"I think the appeal is getting rid of all the boring people in the world. One of the few films that plays with the actual wish-fulfillment fantasy of the end of the world as we know it is the much-misunderstood Red Dawn, which expresses precisely that strange survivalist mix of preparedness and eager anticipation that characterizes popular images of the apocalypse. Except for a few gloomy nuke dramas, not many end of the world stories involve imagining oneself among the many, many dead. In a sense, end of the world dramas are the ultimate Reggie Perrin fantasy, doing away with the old life and starting over again. Also, There's an aesthetic pleasure in ruins (at its most extreme, see the bucolic apocalypse of After London) and a Peter Pan-like joy to playing pirates. There's the selfish fact that we all envy posterity. When we die, we miss the end of the story and that can be infuriating. There's a sense that if we have to go, we'd rather the board were swept clean with us."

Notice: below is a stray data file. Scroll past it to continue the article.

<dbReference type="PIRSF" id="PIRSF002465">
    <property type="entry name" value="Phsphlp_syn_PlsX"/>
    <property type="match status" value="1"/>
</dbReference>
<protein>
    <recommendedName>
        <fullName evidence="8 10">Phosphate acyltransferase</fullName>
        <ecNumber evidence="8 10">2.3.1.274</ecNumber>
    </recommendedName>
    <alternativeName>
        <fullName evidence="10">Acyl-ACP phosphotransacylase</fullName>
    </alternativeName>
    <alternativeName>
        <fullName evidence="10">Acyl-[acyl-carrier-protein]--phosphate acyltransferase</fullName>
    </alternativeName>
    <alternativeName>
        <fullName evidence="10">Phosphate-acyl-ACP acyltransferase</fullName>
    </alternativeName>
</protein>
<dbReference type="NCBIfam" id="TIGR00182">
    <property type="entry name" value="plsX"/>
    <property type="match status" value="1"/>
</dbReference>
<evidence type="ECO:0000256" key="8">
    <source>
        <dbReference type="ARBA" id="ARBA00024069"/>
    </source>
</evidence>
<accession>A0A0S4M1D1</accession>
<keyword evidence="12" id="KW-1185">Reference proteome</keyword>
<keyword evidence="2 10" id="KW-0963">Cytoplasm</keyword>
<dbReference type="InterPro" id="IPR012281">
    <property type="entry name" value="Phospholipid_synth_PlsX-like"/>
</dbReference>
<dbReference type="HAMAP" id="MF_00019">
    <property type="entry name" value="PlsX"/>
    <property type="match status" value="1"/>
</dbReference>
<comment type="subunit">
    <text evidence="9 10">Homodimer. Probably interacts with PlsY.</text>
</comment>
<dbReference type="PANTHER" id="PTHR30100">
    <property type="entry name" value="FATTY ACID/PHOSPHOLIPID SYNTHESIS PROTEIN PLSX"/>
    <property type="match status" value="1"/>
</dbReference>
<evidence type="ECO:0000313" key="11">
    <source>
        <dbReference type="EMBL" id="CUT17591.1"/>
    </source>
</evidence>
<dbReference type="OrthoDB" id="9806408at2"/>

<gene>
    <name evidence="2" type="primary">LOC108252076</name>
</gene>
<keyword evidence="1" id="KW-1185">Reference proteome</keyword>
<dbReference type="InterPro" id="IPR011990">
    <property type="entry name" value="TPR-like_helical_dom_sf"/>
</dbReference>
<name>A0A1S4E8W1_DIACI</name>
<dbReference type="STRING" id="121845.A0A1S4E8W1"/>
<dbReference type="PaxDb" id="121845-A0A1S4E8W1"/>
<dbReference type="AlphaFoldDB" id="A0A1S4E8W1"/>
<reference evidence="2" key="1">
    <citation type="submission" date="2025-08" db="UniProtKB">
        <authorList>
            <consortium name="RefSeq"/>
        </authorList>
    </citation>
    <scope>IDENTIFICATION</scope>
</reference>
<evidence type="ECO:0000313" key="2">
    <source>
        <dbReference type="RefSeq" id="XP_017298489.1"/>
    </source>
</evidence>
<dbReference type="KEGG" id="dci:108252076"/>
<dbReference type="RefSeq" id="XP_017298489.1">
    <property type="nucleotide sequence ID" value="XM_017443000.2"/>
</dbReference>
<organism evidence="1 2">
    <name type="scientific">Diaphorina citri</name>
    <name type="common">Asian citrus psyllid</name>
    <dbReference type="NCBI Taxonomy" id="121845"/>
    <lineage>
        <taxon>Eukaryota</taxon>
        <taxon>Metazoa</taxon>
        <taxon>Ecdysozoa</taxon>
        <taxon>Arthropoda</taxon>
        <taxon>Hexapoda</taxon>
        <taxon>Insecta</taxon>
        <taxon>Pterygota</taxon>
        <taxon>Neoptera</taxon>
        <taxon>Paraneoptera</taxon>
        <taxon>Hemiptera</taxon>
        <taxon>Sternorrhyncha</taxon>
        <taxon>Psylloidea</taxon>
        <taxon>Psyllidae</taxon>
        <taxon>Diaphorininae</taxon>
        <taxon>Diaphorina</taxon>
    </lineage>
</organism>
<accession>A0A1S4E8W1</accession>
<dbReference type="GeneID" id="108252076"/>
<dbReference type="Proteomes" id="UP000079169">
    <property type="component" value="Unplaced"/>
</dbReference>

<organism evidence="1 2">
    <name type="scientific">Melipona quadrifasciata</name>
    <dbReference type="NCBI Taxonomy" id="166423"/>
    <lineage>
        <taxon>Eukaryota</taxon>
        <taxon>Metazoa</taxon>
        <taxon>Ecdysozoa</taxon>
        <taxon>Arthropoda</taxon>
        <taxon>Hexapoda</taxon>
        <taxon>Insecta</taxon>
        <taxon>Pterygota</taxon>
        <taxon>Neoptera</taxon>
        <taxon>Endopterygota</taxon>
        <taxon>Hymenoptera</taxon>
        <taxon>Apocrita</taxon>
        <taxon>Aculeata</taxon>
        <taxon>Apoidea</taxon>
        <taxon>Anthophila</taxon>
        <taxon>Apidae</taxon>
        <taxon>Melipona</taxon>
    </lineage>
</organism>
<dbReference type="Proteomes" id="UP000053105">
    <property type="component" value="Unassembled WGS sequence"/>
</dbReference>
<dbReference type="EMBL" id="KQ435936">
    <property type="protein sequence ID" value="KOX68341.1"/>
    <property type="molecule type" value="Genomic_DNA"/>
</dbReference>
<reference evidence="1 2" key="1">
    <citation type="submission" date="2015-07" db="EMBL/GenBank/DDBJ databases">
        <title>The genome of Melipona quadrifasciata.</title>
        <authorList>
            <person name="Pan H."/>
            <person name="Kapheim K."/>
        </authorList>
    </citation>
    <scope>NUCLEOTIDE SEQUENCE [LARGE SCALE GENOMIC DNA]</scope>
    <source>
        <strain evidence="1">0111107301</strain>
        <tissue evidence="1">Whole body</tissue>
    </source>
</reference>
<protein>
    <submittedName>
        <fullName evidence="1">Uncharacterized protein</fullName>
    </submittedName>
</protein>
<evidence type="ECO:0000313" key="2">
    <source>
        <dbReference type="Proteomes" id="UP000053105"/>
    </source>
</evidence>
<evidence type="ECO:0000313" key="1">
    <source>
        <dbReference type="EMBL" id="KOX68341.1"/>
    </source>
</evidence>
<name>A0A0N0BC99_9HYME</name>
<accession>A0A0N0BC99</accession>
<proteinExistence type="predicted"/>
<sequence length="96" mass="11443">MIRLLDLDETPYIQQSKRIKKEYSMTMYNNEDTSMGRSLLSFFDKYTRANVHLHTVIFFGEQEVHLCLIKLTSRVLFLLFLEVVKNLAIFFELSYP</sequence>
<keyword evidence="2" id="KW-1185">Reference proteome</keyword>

-Kim Newman, Apocalypse Movies: End of the World Cinema